Signal processing circuit 700 receives inputs from the various sensors and, in response thereto, provides an input signal to valve driver circuit 940 indicative of a desired configuration of the vehicle based on measurements of the sensors. In response to the signal from processing circuit 700, driver circuit 940 provides a pulse-width-modulated, solenoid control signal for actuating the valve network PCV1-PCV4 to impart a desired lean angle to a portion of the trike, as described herein.

While the embodiment of the control system described herein is directed to controlling electrically actuatable solenoid valves used in a hydraulic system, the system of the present invention may be used to control a variety of other electrically actuatable elements, in any of a variety of electrical or electro-mechanical systems.

Referring to FIGS. 14 and 15, a steering position sensor or steering angle sensor 901 (for example, an indicated position type rotational sensor) is coupled to the trike steering mechanism and to ECU 217 for measuring an angular orientation of an element of the vehicle steering system. In one embodiment, steering angle sensor 901 provides an output voltage signal indicating rotational position of the trike handlebars relative to a predetermined reference position of the handlebars.

In the embodiment shown in FIGS. 14 and 15, the steering position sensor output comprises a voltage signal which varies between a maximum positive value when the handlebars are fully rotated in a first direction (for example, full right), and a maximum negative value when the handlebars are fully rotated in the opposite direction (full left). When the handlebars are oriented so as to point the trike substantially straight ahead, the steering position sensor output voltage is at or about zero. The magnitude of the output voltage varies linearly between the maximum positive and maximum negative values as the handlebars are rotated between their rotational limits. Thus, the polarity of the output voltage serves as an indicator of steering direction and, therefore, the desired lean direction. One example of a steering angle sensor adaptable for use in the control system of the present invention is disclosed in U.S. Pat. No. 6,498,971, incorporated herein by reference. Other known types or designs of steering angle sensors are also suitable.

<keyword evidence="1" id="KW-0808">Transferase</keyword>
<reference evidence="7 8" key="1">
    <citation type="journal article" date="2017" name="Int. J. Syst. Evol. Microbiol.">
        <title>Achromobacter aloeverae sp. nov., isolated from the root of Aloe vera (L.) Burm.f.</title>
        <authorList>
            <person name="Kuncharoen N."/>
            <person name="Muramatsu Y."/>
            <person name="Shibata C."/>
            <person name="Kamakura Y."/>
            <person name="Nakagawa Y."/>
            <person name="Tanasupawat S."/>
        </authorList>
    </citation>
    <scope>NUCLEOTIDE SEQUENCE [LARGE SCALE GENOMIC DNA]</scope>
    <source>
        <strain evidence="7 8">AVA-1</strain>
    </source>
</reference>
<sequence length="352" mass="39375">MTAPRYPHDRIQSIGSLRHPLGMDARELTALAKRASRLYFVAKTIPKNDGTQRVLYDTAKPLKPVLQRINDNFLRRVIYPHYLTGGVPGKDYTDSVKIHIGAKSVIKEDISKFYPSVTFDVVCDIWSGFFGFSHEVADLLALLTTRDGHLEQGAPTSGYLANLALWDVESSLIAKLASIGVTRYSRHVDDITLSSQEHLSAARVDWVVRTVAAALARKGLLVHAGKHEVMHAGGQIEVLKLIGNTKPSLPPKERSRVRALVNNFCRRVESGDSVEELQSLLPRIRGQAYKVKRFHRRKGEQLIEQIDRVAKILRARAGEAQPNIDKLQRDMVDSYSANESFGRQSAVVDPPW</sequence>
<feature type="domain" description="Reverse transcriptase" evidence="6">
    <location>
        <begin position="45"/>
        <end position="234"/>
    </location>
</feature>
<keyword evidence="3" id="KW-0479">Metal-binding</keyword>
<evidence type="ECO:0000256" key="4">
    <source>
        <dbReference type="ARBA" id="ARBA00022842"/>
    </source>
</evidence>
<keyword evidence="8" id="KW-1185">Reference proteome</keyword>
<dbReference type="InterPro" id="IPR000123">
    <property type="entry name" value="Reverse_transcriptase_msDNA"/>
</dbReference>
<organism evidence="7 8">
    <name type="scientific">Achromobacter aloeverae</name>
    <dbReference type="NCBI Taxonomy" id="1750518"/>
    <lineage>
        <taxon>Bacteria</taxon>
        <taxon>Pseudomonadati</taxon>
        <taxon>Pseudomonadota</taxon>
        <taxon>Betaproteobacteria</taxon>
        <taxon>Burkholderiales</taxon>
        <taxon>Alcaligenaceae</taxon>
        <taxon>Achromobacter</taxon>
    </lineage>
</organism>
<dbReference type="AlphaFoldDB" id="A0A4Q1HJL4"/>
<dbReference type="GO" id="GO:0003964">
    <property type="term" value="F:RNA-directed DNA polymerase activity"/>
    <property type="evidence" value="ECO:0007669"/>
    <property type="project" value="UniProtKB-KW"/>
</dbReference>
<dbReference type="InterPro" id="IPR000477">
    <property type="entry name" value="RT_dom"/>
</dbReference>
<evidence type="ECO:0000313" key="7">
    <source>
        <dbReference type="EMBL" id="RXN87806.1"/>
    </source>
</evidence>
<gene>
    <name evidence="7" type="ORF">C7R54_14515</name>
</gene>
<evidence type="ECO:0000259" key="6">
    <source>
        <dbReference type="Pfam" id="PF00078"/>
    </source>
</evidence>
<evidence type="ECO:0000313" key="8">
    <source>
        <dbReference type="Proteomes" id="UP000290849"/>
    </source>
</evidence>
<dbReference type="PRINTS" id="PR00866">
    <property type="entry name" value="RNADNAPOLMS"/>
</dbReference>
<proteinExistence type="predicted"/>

Road speed sensor 902 measures a parameter indicative of vehicle road speed. As used herein, the term “parameter” refers to one of a set of measurable factors that define a system and describe its behavior. In one embodiment of the control system, road speed sensor 902 comprises a wheel speed sensor which measures a value indicative of vehicle wheel speed. This vehicle wheel speed value may be processed to derive a value indicative of vehicle road speed. The measured wheel speed value may be processed by a circuit (for example, a microprocessor) embedded in sensor 902, or a signal indicative of vehicle wheel speed may be conveyed from sensor 902 to another circuit separate from sensor 902 for processing. A processed signal indicating vehicle speed is then sent to value generating circuits 903, 915, and 917 (described in greater detail below).